The Climbs of the 2015 Tour de Yorkshire – guest post by Simon (100 Climbs) Warren

Tour de Yorkshire 2015 - Stage elevation profilesIf you want to get that e-mail in your inbox letting you know that Laurens Ten Damm has stolen your KOM then these are the hills on the 3 stage Tour of Yorkshire you have to bag before May 1st!


(Interactive 3D elevation profile for whole of stage 1 available here)

Côte de Dalby Forest

Diverting through the Dalby Forest, a great place for mountain biking, the route has one minute little ramp in it but it’s neither long enough, steep enough or well placed enough to cause any damage. At just 600m long I’m sure there’s something in the trade description act that should prevent this being labelled a Côte.

Côte de Rosedale Abbey

Alas, this isn’t Rosedale Chimney which of course is a massive opportunity missed, maybe next year they will send the race over it’s 33% slopes. All the Côte de Rosedale Abbey has in common with its famous namesake is that it passes its base where the riders will get a good view of it as they trundle up the 3km of 7% climbing to the highpoint of the day.

Côte de Grosmont

Otherwise known as Sleights Moor, well at least it would be if they went all the way to the top of the Moor and didn’t turn left 100 metres into the climb. This Côte is more of a short sharp bump rising up, through and out of Grosmont. I can imagine the great Côtes of France will be livid, massing at the Channel when they hear that 0.4km of tarmac can carry the same moniker as their giant slopes.

Côte de Briggswath

File under not significant enough to discuss. Of course now I have written that the entire race will hinge around what happens here so get there early to bag the best seat in the house.

Côte de Robin Hoods Bay

This is the big one of the day, if 1.5km constitutes big for the world’s best riders. Set on a 10% average slope we can only hope the crowd give the riders plenty of room to strut their stuff and let the attacks rip up this vicious slope, the final climb before the run in to the pan flat finish in Scarborough.


(Interactive 3D elevation profile for whole of stage 2 available here)

Côte de North Newbold

I used to ride this nearly once a week while I was at University in Hull, usually on a Wednesday afternoon, hungover from a late night’s dancing at Stiletto’s night club the night before. Let’s face it, it’s no giant, in fact at 1.5km and just 5.3% average the pro’s will big ring it, destroying the local riders KOM’s on the way.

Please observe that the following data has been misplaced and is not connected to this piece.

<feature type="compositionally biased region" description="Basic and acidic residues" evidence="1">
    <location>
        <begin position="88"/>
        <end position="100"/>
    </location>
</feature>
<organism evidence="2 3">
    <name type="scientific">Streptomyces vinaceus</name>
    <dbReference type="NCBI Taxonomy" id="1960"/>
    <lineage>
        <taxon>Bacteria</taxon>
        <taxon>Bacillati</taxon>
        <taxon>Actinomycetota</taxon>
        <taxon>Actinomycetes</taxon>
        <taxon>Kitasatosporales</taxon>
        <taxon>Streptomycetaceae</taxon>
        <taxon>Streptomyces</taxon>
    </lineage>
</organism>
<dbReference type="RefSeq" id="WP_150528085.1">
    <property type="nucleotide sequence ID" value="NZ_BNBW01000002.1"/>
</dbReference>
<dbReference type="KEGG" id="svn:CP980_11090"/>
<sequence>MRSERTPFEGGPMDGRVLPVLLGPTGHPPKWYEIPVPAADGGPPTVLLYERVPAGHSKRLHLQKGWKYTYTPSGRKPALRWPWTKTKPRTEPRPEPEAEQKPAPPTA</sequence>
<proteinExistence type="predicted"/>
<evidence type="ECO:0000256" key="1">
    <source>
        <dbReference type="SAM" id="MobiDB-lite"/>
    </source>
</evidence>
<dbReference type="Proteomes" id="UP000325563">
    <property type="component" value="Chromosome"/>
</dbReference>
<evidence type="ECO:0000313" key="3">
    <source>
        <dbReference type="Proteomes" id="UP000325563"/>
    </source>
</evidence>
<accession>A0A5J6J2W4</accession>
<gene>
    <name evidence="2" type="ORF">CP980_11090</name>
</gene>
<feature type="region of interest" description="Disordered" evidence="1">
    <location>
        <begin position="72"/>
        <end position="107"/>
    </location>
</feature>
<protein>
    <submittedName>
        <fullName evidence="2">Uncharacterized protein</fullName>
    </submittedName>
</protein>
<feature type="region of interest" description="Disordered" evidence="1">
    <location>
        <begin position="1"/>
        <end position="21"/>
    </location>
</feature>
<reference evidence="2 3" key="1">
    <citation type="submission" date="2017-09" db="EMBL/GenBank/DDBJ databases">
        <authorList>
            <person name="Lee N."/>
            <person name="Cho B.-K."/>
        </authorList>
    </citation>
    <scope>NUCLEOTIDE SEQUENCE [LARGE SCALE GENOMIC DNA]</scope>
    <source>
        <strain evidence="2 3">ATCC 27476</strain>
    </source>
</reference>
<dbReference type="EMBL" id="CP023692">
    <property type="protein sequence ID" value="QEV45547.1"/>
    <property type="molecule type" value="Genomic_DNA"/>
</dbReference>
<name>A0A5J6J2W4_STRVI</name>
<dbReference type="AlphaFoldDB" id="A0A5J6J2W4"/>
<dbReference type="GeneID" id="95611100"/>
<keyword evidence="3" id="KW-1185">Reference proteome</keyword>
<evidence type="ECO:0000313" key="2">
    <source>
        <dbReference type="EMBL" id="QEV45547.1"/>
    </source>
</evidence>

Côte de Fimber

On the official profile this looks like Mont Ventoux which is a slight exaggeration. I’ve never been here mind, in fact has anyone? Wait a minute, there used to be a road race out at Wetwang, just down the road, I rode that once, maybe I have ridden it, but if I did it was over 20 years ago and I have forgotten all about it.


(Interactive 3D elevation profile for whole of stage 3 available here)

Côte de Holmfirth

Holme Moss you cry! Yes! No. Sorry, just the Côte of Holmfirth, it’s the other way out of town heading north and it won’t cause too many ripples in the bunch as it’s very early and they will still be digesting their breakfasts.

Côte de Scapegoat Hill

Here is where the day’s fun begins, too early to be decisive, much to early, but 2km at over 8% will make a few riders sweat, and if a team has a sprinter in the leaders jersey they will really have to nurse them over this if they want to get him to the finish in one piece.

Côte de Hebden Bridge

Known to the locals as Cock Hill, no really, look at the map, this was ridden the opposite way in last year’s Tour de France, (it’s still crazy saying that). It’s a proper grind out of Hebden Bridge and by far the longest climb of the day at 4km up to the top of Oxenhope Moor where in May the weather probably won’t be as kind as it was on that glorious day last July.

Côte de Goose Eye

A wicked little climb, a savage ramp of 20% tarmac that will hopefully have all but the very strongest begging for mercy as their tired legs, worn down by the constant up and down begin to seize up.

Côte de Cow and Calf

Rising from the heart of Ilkley the Cote de Cow and Calf is a local favourite with its 17% slopes, stunning rocky landscape and of course the Cow and Calf Inn at the top (Book your table now). This, although not close to the finish, looks like it will be the vantage point of the day and the best spot for that killer photo.

Côte de Chevin

There used to be a hill climb up Chevin Bank out of Otley, but it was moved because the road got too busy. This dead straight unforgiving rise is a brute, but, alas the route veers left halfway up mind, to limit the damage.

Côte de Arthington Bank

This isn’t even flagged up on the route map, well it is, but there is a sprint at the top, for me this could decide the stage and for that matter the race. A 1.5km 8% slog which bends gradually left so the brow is constantly hidden will I hope, be the launch pad for a heroic all or nothing bid for glory.

[VeloViewer Ben] – A huge thank you to Simon Warren for putting together the text for this article in his typically, humorous style.  For much, much more of the same then check out his books: 100 Greatest Cycling Climbs, Another 100 Greatest Cycling Climbs, Hellingen (Belgium’s Greatest Cycling Climbs), 100 Greatest Climbs of the Tour de France and other 100 Climbs related gubbins at his own shop.

Also see how you stack up in the Official 100 Greatest Cycling Climbs Leaderboard and also the Official Another 100 Greatest Cycling Climbs Leaderboard. Just join the 100 Climbs Strava club to see where you appear.

See all your cycling rides in their full 3D glory (and much, much more) at VeloViewer.

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